The Heroic Legend of Arslan returns to home video with the latter half of its 2015 adaptation again from Universal Pictures UK. If you remember, we reviewed part one some months ago, you can read that review here. Part two follows on from the previous release but also marks our departure from the current events of Hiromu Arakawa’s manga series. Being new story content that I had not yet experienced I was interested in seeing how well the story stands up as well as the technical aspects such as character designs, now let’s dive into the details.

“New alliances are made and battle lines drawn in the final twelve episodes of The Heroic Legend of Arslan Series One, collected in this limited special edition set. Following the events at Peshawar, Arslan and his companions find themselves fighting the invading Shindra army, led by Prince Rajendra and are soon embroiled in a power struggle between Rajendra and his brother Gadevi. An alliance with Shindra may be just what the young Prince needs to defeat Silvermask but still standing between Arslan and his final goal are villainous double crosses, spies for both sides, duels in the desert and an army of 100,000 Lusitanian soldiers. Arslan has come a long way on his journey from boy to king but is he destined to fall at the final hurdle?”Universal Pictures UK

I mentioned in my review of part one how a large portion of the source material was cut in favour of giving the series a better sense of pacing. It’s true that the manga does tend to linger on specific moments but I found those to be to the benefit of character development. Regardless, the anime chose to steamroll through them in order to get to the action quicker. Quick side note: I personally don’t feel that the characters have suffered due to these cuts but then again I’m familiar with the manga so I can’t talk for those coming to the story for the first time with this adaptation. Now we start part two firmly placed within the action-packed half of the series. This definitely had a positive impact on the pacing of this half. A battle was never far off and the downtime in between never outstayed its welcome.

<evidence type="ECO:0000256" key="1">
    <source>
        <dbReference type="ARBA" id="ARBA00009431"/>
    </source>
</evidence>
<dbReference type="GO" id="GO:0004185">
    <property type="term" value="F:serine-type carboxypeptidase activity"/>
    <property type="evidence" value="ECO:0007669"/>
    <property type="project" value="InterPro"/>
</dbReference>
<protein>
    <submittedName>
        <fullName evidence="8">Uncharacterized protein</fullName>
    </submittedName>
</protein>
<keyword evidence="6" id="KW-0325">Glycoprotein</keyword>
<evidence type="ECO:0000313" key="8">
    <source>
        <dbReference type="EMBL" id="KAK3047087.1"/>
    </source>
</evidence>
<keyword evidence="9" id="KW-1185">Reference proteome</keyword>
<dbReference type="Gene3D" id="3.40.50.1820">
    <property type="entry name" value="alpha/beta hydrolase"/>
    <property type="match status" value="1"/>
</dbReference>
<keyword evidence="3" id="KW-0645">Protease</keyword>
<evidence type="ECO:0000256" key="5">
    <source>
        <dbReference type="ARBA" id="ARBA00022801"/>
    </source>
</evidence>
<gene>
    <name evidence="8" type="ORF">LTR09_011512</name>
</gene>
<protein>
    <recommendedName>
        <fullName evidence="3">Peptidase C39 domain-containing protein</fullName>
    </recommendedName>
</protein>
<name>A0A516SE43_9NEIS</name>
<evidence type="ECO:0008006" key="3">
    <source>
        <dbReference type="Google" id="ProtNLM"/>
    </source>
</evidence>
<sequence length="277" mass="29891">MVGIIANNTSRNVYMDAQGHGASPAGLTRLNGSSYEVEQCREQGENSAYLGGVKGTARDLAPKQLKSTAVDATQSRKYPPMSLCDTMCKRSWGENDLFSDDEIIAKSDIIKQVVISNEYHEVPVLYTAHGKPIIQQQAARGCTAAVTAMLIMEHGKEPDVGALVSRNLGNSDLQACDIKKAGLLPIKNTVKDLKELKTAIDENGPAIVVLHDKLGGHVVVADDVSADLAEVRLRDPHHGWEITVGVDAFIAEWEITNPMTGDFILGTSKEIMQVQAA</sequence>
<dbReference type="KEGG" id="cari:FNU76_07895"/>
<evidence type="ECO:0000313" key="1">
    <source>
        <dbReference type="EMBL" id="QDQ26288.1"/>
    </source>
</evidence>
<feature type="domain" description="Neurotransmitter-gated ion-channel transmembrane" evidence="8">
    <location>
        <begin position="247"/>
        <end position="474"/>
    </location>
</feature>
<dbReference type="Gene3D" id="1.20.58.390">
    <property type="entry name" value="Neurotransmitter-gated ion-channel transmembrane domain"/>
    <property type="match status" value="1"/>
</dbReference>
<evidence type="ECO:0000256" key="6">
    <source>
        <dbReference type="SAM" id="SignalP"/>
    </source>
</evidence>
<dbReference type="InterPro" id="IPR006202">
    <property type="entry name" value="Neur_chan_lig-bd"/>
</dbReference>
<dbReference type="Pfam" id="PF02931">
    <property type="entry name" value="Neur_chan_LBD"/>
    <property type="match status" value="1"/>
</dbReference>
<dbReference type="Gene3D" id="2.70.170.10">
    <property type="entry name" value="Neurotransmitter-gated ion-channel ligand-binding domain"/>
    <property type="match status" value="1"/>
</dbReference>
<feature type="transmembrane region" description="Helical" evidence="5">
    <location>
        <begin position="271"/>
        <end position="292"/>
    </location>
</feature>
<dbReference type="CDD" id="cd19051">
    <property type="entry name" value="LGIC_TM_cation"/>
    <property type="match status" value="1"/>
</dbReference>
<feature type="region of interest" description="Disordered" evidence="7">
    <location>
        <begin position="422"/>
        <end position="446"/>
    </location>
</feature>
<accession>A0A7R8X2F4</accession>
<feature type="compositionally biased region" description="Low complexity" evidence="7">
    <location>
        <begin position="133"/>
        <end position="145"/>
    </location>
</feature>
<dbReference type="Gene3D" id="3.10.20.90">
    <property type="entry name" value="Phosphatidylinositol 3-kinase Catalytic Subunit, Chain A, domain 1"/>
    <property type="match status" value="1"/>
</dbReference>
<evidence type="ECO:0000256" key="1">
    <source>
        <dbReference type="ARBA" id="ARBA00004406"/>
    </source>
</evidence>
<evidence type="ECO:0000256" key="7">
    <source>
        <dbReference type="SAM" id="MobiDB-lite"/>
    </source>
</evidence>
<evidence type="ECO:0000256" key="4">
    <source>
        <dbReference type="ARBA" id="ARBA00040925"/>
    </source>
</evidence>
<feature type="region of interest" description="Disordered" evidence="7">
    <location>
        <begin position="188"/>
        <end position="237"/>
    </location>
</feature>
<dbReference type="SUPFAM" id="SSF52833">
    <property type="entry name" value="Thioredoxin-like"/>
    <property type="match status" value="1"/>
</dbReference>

The story really does make some very large bounds in this half while at the same time feeling a little emptier on plot compared to the previous half. An odd combination, I’m sure you’ll agree, but while character development may not be at the forefront of this half-season some very significant pieces have been moved into place. The stars of this half for me personally were Prince Arslan who has had to prove his mental fortitude and abilities as a leader. Daryun and his physical prowess on the battlefield and for my personal favourite Gieve whom always appears to just be along for the ride while Farangis is about but we see that this is definitely a more loyal man than we give him credit for.

The Shindra storyline that began in the latter episodes of the previous set brings us some new companions in Jaswant and that’s about it. What felt like an odd side quest of sorts it had the potential to have a real impact on the events currently at play in the grand plot but upon its conclusion offered nothing of value. It’s unfortunate as the Shindra storyline did take up a large portion of this release and featured some very enjoyable moments. Jaswant himself had a much larger role during this arc than he does as an actual companion of Arslan. He still gets some minor screen time but becomes somewhat irrelevant come the end. A shame because I feel that while we know his story we don’t really know him as well as we probably should.

Like we mentioned in our review of part one, as this anime is an adaptation of Hiromu Arakawa’s manga, it uses the same art style. Of course though the anime has now passed the current manga chapters. The anime has kept to Hiromu Arakawa’s style of characters throughout though there does seem to be an increased use of CGI. The CGI animation is generally kept to large battles where there are a lot of characters on screen. It’s not bad by any means but is quite noticeable when you see the same animations used repeatedly.

In usual Universal style we have a plethora of language options available for viewers to choose from. We will, as usual, be sticking with the Japanese and English options and I forgot to mention in my previous review but the English audio cast features some very notable talents in Aaron Dismuke, Christopher Sabat and Vic Mignogna. Either audio option you choose though, you will be well served. The opening theme in part two is “Uzu to Uzu” (Swirl and Swirl) by NICO Touches the Walls which is pretty good and the ending theme is One Light” by Kalafina.

The extras in typical Universal fashion are brilliant and the physical release features some fantastic items and the quality is extremely high. Included in the set are character cards, twelve art cards, a double-sided poster and a 100-page visual guide/key art book. The discs are housed in an artwork covered digipack and that’s all housed in a rigid art box. If you’d like to see a more hands-on look at the extras included within this set then check out our unboxing article here. As far as on-disc extras go part two includes Music Clips and a Short Comedy collection.